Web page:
Reinsurance companies often also purchase reinsurance, a practice known as retrocession. They typically purchase this reinsurance from other reinsurance companies, but may also retrocede to other insurance companies to spread the risk more widely. A company that accepts such retrocession business is a "retrocessionaire". The reinsurance company that buys reinsurance is the "retrocedent".
The flow of business and premium is as follows: client --> insurer --> reinsurer --> retrocessionaire. Other terms used for each of these entities in this flow of business would be: client --> cedent --> retrocedent --> retrocessionaire.
It is not unusual for a reinsurer to buy reinsurance protection from other reinsurers. For example, a reinsurer that provides proportional, or pro rata reinsurance capacity to insurance companies may wish to protect its own exposure to catastrophes by buying excess of loss protection. Another situation would be that a reinsurer which provides excess of loss reinsurance protection may wish to protect itself against an accumulation of losses in different branches of business which may all become affected by the same catastrophe. This may happen when a windstorm causes damage to property, automobiles, boats, aircraft and loss of life, for example.
This process can sometimes continue until the original reinsurance company unknowingly gets some of its own business (and therefore its own liabilities) back. This is known as a "spiral" and was common in some specialty lines of business such as marine and aviation. Sophisticated reinsurance companies are aware of this danger and through careful underwriting attempt to avoid it.
In the 1980s, the London market was badly affected by the creation of reinsurance spirals. This resulted in the same loss going around the market thereby artificially inflating market loss figures of big claims (such as the Piper Alpha oil rig). The LMX spiral (as it was called) has been stopped by excluding retrocessional business from reinsurance covers protecting direct insurance accounts.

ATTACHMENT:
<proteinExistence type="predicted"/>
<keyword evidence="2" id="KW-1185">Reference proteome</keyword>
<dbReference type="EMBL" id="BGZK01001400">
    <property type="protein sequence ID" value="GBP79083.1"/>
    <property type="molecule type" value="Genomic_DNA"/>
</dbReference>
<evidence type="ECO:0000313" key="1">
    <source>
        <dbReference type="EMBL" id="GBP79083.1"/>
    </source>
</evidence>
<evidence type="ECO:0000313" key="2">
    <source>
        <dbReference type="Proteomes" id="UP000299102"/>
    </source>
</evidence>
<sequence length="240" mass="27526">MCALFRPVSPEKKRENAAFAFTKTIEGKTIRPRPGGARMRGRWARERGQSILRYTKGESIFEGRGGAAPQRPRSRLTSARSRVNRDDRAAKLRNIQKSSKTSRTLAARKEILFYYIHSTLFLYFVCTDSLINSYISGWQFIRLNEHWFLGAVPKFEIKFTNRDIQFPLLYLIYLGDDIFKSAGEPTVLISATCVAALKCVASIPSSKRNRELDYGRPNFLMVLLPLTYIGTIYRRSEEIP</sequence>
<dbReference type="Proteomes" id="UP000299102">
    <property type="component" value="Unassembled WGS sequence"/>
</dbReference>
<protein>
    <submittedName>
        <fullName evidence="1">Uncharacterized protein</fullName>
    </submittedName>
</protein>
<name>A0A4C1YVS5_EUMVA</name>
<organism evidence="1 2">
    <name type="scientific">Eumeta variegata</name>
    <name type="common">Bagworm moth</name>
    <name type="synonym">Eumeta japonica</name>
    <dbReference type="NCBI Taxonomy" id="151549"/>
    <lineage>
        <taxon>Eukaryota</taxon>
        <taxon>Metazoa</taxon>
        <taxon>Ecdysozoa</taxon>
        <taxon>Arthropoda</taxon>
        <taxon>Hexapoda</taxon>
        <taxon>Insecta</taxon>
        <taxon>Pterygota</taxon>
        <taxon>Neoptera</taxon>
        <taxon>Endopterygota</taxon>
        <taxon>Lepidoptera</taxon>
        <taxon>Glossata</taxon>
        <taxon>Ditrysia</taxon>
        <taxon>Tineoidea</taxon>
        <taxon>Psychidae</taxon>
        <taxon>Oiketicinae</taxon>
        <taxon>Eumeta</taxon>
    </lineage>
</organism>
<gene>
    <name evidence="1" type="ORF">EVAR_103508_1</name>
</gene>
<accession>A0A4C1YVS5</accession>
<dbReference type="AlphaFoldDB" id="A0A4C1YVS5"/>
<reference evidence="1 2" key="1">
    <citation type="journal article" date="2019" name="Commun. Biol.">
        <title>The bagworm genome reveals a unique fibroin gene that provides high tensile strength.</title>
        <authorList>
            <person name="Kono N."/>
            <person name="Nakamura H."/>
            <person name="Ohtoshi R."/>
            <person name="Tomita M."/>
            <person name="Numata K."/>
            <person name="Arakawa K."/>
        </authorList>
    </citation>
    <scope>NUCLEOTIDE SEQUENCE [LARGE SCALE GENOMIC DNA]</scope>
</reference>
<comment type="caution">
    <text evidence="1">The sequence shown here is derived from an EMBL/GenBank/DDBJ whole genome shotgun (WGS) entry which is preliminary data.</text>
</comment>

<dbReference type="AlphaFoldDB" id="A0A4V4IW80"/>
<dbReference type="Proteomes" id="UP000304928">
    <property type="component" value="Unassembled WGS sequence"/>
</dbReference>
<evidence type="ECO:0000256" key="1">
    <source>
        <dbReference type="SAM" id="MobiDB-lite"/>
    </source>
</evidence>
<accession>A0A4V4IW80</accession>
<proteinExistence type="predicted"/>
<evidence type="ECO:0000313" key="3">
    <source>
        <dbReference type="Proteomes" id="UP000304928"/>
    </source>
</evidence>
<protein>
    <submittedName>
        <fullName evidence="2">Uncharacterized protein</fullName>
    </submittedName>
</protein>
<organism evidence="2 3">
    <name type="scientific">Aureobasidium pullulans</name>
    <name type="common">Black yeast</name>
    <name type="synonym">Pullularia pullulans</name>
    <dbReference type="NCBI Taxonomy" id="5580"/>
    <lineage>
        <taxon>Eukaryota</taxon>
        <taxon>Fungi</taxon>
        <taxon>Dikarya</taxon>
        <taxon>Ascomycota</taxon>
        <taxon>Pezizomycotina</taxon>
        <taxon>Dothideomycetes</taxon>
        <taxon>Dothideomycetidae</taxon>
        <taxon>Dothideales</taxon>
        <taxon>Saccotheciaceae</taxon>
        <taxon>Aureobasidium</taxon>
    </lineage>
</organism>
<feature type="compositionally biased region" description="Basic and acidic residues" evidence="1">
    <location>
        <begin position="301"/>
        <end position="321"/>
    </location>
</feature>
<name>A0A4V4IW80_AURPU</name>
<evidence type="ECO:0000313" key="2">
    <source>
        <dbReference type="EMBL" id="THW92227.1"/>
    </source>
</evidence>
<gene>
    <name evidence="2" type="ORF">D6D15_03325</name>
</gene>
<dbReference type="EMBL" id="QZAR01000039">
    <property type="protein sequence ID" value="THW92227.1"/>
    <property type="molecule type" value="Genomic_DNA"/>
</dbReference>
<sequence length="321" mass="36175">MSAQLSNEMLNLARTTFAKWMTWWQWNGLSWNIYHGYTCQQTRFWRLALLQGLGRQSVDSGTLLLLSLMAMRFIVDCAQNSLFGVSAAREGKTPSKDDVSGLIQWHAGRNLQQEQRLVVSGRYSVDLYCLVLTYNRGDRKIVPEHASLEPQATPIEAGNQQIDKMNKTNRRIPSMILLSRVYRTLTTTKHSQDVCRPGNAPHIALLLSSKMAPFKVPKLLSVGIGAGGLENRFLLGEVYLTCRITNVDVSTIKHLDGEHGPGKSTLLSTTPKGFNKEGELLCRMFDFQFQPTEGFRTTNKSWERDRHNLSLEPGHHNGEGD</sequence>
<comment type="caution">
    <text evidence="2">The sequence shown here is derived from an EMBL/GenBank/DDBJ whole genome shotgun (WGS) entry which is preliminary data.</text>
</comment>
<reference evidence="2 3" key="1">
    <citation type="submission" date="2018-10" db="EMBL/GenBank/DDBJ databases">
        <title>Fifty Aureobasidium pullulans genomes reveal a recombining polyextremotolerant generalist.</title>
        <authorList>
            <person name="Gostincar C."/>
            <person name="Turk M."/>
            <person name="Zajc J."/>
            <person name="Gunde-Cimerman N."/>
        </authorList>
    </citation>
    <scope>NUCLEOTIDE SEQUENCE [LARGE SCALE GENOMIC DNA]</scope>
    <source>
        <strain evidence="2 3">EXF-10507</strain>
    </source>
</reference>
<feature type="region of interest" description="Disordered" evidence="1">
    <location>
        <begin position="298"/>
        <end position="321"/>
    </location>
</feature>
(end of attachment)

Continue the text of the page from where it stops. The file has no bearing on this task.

It is important to note that the original insurance company is obliged to pay due claims whether or not the reinsurer reimburses the insurer. Many insurance companies have experienced difficulties by purchasing reinsurance from companies that did not or could not pay their share of the loss. (These unpaid claims are known as uncollectibles.) This is particularly important on long-tail lines of business where the claims may arise many years after the premium is paid.
Read more about this topic: Reinsurance
Other articles related to "retrocession":
... Congress and the Virginia legislature to approve retrocession ... On February 3, 1846, the Virginia General Assembly agreed to accept the retrocession of Alexandria if Congress approved ... A referendum on retrocession was held on September 1–2, 1846 ...
... See also District of Columbia retrocession and Washington, D.C ... Virginia to take back the land it had donated to form the District a process known as retrocession ...
... See also District of Columbia retrocession and Washington, D.C ... to take back the land it had donated to form the District a process known as retrocession ...